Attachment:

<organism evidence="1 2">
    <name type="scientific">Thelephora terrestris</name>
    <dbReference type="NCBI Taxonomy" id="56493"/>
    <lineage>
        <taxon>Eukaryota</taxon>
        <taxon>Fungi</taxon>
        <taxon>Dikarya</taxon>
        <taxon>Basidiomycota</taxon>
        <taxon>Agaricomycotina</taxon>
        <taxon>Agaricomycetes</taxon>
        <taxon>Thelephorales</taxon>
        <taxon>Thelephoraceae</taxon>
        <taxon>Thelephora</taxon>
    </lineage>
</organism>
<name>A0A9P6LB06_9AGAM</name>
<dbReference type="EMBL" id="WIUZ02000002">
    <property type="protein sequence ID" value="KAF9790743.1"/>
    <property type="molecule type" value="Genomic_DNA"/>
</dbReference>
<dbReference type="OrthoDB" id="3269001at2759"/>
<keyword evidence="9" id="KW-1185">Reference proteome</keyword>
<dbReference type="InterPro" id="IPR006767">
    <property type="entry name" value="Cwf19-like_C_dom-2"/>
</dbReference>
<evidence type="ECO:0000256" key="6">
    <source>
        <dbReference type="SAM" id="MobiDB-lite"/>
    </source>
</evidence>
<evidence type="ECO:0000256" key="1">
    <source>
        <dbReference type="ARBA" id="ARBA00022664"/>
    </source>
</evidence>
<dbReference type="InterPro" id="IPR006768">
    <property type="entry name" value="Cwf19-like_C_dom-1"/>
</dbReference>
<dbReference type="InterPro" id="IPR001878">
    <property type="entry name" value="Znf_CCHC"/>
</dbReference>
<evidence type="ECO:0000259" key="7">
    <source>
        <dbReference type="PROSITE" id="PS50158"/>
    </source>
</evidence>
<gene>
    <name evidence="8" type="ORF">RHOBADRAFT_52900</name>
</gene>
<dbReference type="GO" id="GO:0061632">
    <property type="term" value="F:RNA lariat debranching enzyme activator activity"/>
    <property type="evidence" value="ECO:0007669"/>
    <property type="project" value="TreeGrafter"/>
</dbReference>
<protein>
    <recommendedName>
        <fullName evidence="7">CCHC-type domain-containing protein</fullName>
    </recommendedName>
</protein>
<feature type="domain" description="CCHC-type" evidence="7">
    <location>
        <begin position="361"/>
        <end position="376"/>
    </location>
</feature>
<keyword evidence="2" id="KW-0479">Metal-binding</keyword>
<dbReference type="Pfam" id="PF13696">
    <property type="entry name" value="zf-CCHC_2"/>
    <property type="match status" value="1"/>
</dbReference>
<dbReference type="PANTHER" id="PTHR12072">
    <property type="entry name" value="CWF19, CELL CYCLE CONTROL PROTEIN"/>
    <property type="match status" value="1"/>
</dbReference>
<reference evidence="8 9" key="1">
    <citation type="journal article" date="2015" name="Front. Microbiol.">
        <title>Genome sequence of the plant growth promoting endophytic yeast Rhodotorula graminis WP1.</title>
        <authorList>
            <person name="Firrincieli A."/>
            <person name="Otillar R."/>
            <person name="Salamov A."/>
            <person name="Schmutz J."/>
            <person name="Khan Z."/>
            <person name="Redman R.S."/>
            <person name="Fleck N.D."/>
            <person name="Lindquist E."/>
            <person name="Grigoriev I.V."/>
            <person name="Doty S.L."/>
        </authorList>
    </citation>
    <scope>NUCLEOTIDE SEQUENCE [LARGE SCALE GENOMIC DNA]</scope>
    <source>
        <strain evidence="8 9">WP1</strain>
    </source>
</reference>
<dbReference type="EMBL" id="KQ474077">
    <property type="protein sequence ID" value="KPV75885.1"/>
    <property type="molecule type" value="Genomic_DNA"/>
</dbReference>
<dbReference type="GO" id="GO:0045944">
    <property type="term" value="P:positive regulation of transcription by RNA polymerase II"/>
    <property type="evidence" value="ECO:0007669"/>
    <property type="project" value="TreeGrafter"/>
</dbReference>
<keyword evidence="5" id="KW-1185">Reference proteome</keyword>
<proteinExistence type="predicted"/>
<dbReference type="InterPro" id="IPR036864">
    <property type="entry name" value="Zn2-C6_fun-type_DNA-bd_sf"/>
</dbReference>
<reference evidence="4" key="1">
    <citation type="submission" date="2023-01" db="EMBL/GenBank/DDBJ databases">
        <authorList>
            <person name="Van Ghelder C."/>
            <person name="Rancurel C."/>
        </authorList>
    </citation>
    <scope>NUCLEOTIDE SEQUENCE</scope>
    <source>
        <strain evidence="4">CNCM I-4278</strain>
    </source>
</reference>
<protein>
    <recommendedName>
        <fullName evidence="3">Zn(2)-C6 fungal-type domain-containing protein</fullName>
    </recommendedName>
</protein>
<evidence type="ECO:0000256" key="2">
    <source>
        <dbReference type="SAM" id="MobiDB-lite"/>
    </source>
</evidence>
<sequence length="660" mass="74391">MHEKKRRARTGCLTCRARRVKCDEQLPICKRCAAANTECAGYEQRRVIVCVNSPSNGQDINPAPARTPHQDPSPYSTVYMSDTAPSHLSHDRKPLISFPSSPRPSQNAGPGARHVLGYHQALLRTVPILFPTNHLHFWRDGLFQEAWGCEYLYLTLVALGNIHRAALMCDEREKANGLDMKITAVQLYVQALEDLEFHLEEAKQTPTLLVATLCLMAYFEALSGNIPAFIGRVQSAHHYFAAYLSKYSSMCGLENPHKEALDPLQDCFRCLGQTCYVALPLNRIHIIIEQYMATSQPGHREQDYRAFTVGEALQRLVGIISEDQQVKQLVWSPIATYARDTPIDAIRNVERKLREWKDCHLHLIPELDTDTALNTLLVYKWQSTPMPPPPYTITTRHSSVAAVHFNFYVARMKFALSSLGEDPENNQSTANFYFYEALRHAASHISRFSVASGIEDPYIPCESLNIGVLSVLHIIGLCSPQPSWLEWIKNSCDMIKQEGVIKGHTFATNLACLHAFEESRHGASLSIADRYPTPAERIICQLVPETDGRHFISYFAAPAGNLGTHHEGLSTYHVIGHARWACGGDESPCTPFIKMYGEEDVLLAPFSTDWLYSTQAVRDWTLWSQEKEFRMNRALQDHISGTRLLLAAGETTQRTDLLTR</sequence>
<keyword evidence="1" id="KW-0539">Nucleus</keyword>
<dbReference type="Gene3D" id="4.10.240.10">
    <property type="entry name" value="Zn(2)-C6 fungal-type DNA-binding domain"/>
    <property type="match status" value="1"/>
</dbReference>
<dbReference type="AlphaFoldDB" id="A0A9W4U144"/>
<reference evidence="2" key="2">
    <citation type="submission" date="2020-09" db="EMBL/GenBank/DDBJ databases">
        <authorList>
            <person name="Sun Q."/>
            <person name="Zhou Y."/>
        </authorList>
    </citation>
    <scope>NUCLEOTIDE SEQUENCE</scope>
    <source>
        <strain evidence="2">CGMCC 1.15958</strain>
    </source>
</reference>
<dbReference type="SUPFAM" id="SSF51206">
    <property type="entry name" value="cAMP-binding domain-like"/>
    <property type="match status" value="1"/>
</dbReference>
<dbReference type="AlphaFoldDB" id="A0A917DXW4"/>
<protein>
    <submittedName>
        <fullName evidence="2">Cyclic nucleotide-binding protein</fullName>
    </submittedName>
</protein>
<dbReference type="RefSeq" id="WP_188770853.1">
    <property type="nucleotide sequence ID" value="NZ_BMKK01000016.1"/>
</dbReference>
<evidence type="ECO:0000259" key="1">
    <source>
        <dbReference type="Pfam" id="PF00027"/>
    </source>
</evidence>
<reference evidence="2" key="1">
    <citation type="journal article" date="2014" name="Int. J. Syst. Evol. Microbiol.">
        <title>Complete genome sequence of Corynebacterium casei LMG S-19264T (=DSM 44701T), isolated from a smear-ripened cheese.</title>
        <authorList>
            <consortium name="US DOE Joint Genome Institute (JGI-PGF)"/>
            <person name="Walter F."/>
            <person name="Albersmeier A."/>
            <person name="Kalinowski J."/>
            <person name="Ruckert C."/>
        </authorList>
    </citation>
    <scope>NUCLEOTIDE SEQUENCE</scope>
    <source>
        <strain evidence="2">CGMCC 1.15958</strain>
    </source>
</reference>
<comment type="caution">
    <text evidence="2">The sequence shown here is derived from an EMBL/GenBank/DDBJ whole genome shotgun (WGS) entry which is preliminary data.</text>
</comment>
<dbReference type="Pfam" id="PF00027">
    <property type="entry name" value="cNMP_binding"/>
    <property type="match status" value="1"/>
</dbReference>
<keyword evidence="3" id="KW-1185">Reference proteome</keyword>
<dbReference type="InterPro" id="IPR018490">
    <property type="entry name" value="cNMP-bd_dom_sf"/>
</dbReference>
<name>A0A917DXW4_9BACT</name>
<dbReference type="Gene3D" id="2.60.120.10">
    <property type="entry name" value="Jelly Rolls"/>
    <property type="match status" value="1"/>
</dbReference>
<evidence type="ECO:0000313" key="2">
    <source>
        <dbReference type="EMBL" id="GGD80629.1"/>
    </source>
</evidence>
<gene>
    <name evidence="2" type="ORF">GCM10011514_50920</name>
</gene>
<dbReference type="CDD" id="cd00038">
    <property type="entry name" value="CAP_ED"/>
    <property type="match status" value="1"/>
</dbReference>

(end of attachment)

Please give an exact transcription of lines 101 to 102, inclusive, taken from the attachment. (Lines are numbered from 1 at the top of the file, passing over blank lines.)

    <property type="term" value="P:positive regulation of transcription by RNA polymerase II"/>
    <property type="evidence" value="ECO:0007669"/>